History can be a tricky thing. Here in 2023, it’s a very simple matter to instantly make photos look older than they are, simply by digitally converting them to black-and-white or sepia tones. While things like fashion and design choices might give away the proper time period, it will probably take you at least a few moments to mentally get there, just because the color palette threw you off the (mental) scent.  

The same goes for who’s telling the story. If you’re a fan of small bikes, and/or motorcycling history, chances are good that you’ve heard about how Honda’s extremely successful trail bike series originated in the US. Maybe you’ve even heard the name ‘Herb Uhl’ associated with that history.  

As it turns out, here in 2023, Uhl is still very much alive and telling stories. The always-excellent Small Bike Stuff YouTube channel recently had the chance to get the story from his own mouth about how he changed motorcycling forever. 

Although Uhl is now based in Washington, back in the 1950s, he was in Boise, Idaho—which is where the legend of the original Honda trail bikes begins. Back when Honda was first finding its feet in international motorcycle racing, and around the time that American Honda was getting it start in southern California, serendipity apparently struck.  

As Uhl tells the story, his wife was out riding her motorcycle when she got hit by a car. She was mostly OK, but the bike needed some repair. They received $800 from the other party after the crash, of which they spent about $300 on repairs. The remaining $500, Uhl said, was what he used to open his first motorcycle shop.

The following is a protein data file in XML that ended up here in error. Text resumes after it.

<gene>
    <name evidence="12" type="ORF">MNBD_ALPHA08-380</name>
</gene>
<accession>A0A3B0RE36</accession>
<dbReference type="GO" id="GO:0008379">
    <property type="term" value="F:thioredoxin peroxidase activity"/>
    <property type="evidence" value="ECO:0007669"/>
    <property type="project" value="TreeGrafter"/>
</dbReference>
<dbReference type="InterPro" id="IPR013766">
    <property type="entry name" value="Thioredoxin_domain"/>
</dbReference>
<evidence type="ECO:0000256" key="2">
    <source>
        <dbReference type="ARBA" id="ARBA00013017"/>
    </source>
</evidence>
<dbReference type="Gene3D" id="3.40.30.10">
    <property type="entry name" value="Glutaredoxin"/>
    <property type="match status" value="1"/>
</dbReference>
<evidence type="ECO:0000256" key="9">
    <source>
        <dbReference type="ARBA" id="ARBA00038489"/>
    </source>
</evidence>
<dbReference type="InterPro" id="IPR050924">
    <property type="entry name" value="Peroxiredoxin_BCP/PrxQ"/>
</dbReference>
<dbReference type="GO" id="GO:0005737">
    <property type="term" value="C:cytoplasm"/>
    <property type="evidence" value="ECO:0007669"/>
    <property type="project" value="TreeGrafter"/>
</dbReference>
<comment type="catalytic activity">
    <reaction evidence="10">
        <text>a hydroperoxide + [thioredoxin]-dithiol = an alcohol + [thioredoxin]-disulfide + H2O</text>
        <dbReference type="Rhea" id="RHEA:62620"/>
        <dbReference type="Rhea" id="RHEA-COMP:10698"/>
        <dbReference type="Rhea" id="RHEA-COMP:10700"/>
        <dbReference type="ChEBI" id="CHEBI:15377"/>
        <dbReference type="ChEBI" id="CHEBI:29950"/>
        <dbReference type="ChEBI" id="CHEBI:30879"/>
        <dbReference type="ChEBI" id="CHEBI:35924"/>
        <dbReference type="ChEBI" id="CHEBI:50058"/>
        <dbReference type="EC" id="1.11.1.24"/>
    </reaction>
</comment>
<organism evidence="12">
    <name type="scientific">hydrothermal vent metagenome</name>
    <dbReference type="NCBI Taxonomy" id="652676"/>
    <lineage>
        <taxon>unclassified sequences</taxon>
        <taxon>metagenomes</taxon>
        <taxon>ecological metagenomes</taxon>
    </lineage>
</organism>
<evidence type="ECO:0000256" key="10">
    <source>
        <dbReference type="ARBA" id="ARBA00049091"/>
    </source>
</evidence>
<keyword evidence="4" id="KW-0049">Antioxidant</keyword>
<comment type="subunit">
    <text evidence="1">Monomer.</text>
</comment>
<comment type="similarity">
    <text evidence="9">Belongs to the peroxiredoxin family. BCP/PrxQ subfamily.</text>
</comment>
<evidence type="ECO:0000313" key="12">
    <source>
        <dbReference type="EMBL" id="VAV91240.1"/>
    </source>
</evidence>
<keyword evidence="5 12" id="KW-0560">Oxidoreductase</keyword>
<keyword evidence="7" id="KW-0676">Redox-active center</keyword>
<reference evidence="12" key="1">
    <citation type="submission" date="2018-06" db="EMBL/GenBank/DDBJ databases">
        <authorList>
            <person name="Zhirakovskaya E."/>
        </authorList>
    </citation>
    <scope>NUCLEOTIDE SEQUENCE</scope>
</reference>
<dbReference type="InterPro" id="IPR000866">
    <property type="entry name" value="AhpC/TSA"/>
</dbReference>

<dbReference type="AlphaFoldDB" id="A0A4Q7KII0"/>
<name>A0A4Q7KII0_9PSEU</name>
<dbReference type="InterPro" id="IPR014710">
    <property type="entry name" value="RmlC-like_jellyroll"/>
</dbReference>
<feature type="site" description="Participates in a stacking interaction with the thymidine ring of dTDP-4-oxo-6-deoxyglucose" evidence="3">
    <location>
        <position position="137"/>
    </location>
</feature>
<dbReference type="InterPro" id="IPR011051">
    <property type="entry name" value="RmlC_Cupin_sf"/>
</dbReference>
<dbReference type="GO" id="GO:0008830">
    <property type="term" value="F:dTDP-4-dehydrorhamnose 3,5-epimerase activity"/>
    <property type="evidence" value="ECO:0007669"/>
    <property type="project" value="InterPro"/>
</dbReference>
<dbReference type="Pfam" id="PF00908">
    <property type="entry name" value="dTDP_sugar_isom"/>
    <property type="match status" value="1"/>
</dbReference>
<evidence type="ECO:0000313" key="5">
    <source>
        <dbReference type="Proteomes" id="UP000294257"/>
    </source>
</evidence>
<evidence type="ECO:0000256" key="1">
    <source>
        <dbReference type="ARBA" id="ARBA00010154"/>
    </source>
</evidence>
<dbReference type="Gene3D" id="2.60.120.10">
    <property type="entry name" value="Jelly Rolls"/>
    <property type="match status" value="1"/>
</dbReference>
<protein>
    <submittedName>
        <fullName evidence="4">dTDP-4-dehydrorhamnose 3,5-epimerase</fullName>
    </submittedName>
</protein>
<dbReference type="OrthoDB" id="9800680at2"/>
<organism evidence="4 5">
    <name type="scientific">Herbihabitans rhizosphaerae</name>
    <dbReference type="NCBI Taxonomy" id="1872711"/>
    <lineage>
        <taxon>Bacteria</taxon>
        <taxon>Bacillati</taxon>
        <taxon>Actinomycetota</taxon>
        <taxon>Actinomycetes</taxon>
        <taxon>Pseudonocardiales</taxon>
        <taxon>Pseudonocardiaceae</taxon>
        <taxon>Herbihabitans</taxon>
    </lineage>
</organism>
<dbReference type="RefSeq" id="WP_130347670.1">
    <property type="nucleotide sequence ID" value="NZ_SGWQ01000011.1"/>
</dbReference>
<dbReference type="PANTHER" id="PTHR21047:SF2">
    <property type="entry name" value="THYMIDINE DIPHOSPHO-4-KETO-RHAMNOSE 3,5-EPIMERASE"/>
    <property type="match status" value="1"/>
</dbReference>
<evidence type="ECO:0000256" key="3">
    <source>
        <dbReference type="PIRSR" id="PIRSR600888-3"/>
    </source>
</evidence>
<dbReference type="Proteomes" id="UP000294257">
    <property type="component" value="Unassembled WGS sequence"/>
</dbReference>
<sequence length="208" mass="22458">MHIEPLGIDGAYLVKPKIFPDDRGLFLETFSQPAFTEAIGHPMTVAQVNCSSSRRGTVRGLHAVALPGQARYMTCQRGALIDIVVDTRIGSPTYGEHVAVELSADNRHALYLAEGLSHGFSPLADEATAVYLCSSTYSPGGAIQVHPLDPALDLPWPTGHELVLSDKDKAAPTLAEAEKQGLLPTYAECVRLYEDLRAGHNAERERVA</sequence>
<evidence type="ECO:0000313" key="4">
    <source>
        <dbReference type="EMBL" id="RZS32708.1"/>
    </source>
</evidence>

The more you study history, the more you realize that patterns frequently repeat themselves. It may be hard to believe in 2023, but Honda’s reputation for reliability didn’t yet exist back in the 1950s and ‘60s.

Instead, the OEM had to earn it over time—and so, Uhl really felt that he was taking a chance when he decided to buy his first few Honda Cubs and Benlys through American Honda. (Not to put too fine a point on it, but we're seeing this happen again in 2023 as more Chinese OEMs sell their bikes overseas. Some of those bikes will be good, and some will be bad, just like most things, but the pattern and its related xenophobia remain.)

Anyway, Uhl's Boise, Idaho location was close to the hills—and that’s primarily where riders in the area liked to go. With loads of old logging roads, mining roads, and tons of other off-road riding to do, riders in the area were all about dirt. Few riders at the time, Uhl says, liked to ride on the street in his area.  

That’s why, in typical Midwestern fashion, Uhl took a good, long look at those first Honda Cubs. Then, he also took a good look at the extremely unforgiving little Tote Goat bikes that local folks were building (basically a Briggs & Stratton engine in a hard frame with zero suspension), and saw how he could modify those Cubs to make a better trail bike.

Local riders loved Uhl’s modifications so much that they told their friends, and then they told their friends. Pretty soon, Uhl says he was selling more Cubs than all the other Honda dealers combined. 

Naturally, American Honda wanted to know what he was doing differently—so he showed them. Both the Honda mothership and American Honda, you see, had been marketing the Cubs as civilized little city bikes. They hadn’t even thought about the off-road possibilities, much less explored them. It took a guy like Uhl, with a riding background like he had, to see that particular way forward and make it happen. He sent one of his modified machines to American Honda, who sent it on to Japan, and the rest is history. 

It’s a great story, and an absolute treat beyond measure to hear it from the man himself, as he lived it. Get yourself a nice beverage and a tasty snack, and settle in for story time from a living motorcycle legend. 

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